So what are companies doing about it?
Just kidding. ;-)
This is how the war for talent will be won.
Data is the future. Data is now.
So, what is big data?
Paul F. and Warren S. Miller Professor of Economics; Professor of Finance and Sta8s8cs; and Co-‐Director, Financial Ins8tu8ons Center, University of Pennsylvania
“Big Data refers to the explosion in the quanTty (and someTmes, quality) of available and potenTally relevant data, largely the result of recent and unprecedented advancements in data recording and storage technology.” – July, 2000
My definition… “Big Data is a whole bunch of information.“
Of course, all the data in the world means nothing if you can’t make sense of it all.
Some companies are masters of big data!
Did you know this?! (A clever use of big data.)
Based on big data, Target can assign a “pregnancy predic8on” score.
Early Weather Warnings
Understanding traffic patterns with GPS data
Predicting 2nd Heart Attacks with EKG data
Detecting credit card fraud
Decoding human genome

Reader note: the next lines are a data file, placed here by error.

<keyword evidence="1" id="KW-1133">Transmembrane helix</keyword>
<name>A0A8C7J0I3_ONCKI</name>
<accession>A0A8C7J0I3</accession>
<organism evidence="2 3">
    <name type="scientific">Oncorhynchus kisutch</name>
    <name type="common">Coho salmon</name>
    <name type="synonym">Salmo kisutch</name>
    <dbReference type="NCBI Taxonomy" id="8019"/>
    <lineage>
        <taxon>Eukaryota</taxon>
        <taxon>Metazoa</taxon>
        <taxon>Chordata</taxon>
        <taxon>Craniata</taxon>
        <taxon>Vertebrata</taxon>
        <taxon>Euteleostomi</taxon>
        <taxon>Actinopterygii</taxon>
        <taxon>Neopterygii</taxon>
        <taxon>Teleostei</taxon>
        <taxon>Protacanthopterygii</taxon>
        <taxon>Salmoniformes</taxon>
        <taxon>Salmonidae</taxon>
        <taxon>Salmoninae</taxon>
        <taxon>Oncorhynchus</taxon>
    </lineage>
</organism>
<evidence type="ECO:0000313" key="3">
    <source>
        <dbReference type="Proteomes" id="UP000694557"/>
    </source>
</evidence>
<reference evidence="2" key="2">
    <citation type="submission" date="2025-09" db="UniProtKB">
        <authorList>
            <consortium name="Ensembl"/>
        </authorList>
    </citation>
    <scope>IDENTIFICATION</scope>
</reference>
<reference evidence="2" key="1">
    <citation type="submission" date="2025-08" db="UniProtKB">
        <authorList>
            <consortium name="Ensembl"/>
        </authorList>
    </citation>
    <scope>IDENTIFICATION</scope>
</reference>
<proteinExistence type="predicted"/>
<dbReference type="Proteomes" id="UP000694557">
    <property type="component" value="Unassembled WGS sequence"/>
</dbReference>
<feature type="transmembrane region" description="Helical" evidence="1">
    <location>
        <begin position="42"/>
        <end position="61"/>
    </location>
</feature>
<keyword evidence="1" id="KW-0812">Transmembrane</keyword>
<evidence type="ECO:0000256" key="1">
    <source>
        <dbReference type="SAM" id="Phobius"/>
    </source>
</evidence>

Do you see it now? We are meant to be together.
Shut up and kiss me.
Big Data HR
Goo g l e ’ s Wo r k f o r c e Predic8on Algorithm was ambi8ous and controversial.
Now Google has a “People AnalyTcs” department made up of data miners, psychologists and MBAs.
-‐Kathryn Dekas, Manager, People Analy8cs Team at Google
Google figured out the traits of good and bad bosses. They used that data to improve the work performance of struggl ing managers by 75%.
The People Analy8cs team was also helpful in dispelling myths. Namely, employees believed that when you worked at Google’s headquarters you were promoted more quickly than those in other Google offices, or the Googlers who worked on “shiny projects” were more likely to be promoted than those who were just regularly working on the day to day opera8ons. The data showed that neither of these hypotheses was actually true, but the analysis did reveal that geing feedback from senior peers was the most important factor if you wanted to be promoted within Google.
is the only one doing this?
Luxoica Group used data analy8cs to disprove assump8ons about the company's recrui8ng strategy. Data showed that it took on average 96 days to fill a posi8on with an external candidate. The management team believed that the company's recruiters acted too slow, but a sta8s8cal analysis found that the hiring managers dragged their feet about making decisions about who to hire. Aner making a few tweaks they went from 96 days to fill a posiTon to 46 days.